Kingdom, Power and Glory

It is appropriate that we conclude our weekly meditation on the Lord’s Prayer just a few days following Jesus’ glorious resurrection from the dead. For the events of Easter provide a poignant witness to the revolutionary power of Jesus’ prayer, and to its uniquely Christian approach to kingdom, power and glory.

“For thine is the kingdom, the power and the glory forever,” Jesus said.

What audacious words these are! At the time Jesus prayed this words, who was it that represented the kingdom, the power and the glory?

The Romans, of course. Their empire covered most of the known world, and the Jewish people in particular. Jews hated the Romans, and a variety of political movements erupted both before and after Jesus’ time seeking to free them from Roman oppression.

All of them were violently squelched. Rome did not take kindly to other kingdoms claiming their subjects' allegiance.

Clearly then, when Jesus closed his prayer with this stirring affirmation about God’s kingdom, he was not thinking of a personal, privatized faith which desired only to rescue souls to a future, faraway kingdom where God’s glory reigned. No, his prayer had public, political, even revolutionary implications.

(In fact, the notion of a private spirituality without public ramifications would have made no sense in any generation – until the arrival of Enlightenment dualism, which said, essentially, “you can have heaven; give us the earth.” But that’s another story….)

Judeo-Christian spirituality has always been concerned both for the future and the present. We affirm that the world was created out of the goodness of God; that we were placed on it as God’s image-bearers; that is our God-given mandate to take the raw materials of creation and bring them together for the benefit and flourishing of humanity and the planet.

But as we know, this divine project was sidetracked by human rebellion. Rather than bearing God's image, we wanted to be gods ourselves.

Thus began God's long rescue project which started with Abraham and his family, and culminated with the God-Man hanging on a tree.

The kingdoms of this world killed him. He surrendered to its power, to its glory, and died under the weight of its collective evil.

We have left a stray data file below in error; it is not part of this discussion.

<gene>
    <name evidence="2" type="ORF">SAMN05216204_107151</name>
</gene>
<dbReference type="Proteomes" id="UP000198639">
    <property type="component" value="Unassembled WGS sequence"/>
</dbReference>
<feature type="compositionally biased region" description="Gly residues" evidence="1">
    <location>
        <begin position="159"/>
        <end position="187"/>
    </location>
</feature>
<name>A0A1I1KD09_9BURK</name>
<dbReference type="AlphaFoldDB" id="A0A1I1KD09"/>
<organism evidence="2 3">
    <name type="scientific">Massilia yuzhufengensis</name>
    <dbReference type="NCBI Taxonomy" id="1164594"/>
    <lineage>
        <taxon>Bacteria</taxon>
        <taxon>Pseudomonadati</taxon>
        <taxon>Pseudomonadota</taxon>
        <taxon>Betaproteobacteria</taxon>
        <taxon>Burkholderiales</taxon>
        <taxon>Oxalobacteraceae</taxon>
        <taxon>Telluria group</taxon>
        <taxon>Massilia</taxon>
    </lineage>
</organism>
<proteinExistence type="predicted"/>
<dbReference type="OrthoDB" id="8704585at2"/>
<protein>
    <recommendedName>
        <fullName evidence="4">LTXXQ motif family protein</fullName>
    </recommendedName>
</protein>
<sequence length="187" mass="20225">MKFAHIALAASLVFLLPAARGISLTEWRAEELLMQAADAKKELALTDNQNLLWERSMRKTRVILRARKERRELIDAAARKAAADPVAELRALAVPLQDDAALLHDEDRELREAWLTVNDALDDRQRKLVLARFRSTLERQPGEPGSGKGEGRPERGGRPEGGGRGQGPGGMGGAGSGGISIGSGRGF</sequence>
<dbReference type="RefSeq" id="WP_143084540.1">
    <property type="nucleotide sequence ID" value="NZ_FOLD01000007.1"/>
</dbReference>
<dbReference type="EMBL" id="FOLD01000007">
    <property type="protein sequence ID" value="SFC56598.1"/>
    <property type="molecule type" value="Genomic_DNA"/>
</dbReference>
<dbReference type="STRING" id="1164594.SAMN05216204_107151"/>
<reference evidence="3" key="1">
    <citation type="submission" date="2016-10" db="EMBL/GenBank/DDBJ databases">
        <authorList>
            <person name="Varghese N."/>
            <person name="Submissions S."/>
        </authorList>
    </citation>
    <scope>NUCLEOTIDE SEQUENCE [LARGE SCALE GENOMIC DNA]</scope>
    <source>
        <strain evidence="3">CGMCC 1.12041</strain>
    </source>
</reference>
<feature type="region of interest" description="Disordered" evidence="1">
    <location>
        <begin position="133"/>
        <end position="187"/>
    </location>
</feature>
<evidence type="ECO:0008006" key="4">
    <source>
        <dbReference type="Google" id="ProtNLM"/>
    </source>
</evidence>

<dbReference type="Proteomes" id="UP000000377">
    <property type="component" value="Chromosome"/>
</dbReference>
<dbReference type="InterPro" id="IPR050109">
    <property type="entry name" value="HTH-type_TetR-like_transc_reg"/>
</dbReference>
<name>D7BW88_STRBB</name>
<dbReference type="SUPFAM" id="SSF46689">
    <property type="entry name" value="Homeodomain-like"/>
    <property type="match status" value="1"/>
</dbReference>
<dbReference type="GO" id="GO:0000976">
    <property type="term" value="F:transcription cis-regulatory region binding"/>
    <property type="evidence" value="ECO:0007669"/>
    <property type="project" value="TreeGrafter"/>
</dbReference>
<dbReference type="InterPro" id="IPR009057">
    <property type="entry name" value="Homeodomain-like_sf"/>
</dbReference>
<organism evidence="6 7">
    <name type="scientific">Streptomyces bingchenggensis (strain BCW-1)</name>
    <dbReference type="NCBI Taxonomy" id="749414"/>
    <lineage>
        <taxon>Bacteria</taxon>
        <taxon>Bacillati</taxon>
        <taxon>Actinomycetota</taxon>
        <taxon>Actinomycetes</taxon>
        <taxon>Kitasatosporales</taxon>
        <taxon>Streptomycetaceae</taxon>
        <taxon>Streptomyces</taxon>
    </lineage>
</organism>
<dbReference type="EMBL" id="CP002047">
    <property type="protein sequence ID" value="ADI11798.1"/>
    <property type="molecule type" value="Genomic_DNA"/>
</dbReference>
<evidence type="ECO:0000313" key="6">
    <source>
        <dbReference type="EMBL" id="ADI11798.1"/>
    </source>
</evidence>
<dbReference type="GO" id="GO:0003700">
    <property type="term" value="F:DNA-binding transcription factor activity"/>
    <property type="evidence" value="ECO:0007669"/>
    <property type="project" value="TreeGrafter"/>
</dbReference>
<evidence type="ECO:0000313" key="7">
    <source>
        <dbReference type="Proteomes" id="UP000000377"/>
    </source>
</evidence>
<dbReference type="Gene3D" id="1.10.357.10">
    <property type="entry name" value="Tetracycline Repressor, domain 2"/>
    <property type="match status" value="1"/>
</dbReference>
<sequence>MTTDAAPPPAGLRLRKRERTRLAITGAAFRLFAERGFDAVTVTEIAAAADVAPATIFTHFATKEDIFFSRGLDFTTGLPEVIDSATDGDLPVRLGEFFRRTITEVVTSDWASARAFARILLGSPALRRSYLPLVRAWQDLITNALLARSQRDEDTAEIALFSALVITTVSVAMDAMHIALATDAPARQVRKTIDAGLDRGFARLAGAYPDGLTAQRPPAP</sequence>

But that was not the last word, was it? For on the third day, Jesus conquered the grave, and with it all that this world had to throw at him: its kingdoms, its power, its glory.

He thus initiated a new kingdom, restoring the world and its people to its rightful owner: “King of kings ... and Lord of Lords ... and he shall reign forever and ever.” (With a respectful nod to Handel’s Messiah.)

So … when we close our prayer with the words, “Thine is the kingdom, the power and the glory forever,” we affirm several critical (and still revolutionary) truths.

We affirm, first of all, that no matter how dreadful things may appear to us, globally or personally, God is the True King of this world, and God will have the last word.

We affirm, secondly, that the kingdoms of this world, while ordained by God, are relativized, temporary, and accountable to the One to whom this world belongs. We love our country, we participate in its process, but we never forget where our ultimate allegiance lies.

We affirm, thirdly, that the values of God’s kingdom are upside-down to the kingdoms of this world. We steadfastly resist the urge to coopt the weapons of this world, justifying them because we seek to use them to accomplish kingdom goals (see Mark 10:35-45, for one of many examples).

We affirm, finally, that our ultimate allegiance is to God, to his kingdom, and to the Jesus way:

The Jesus whose power was made perfect in weakness (2 Corinthians 13:4).

The Jesus whose glory was revealed on a cross (John 12:28-33).

The Jesus who taught us to pray after this manner: "For thine is the kingdom, the power, and the glory forever.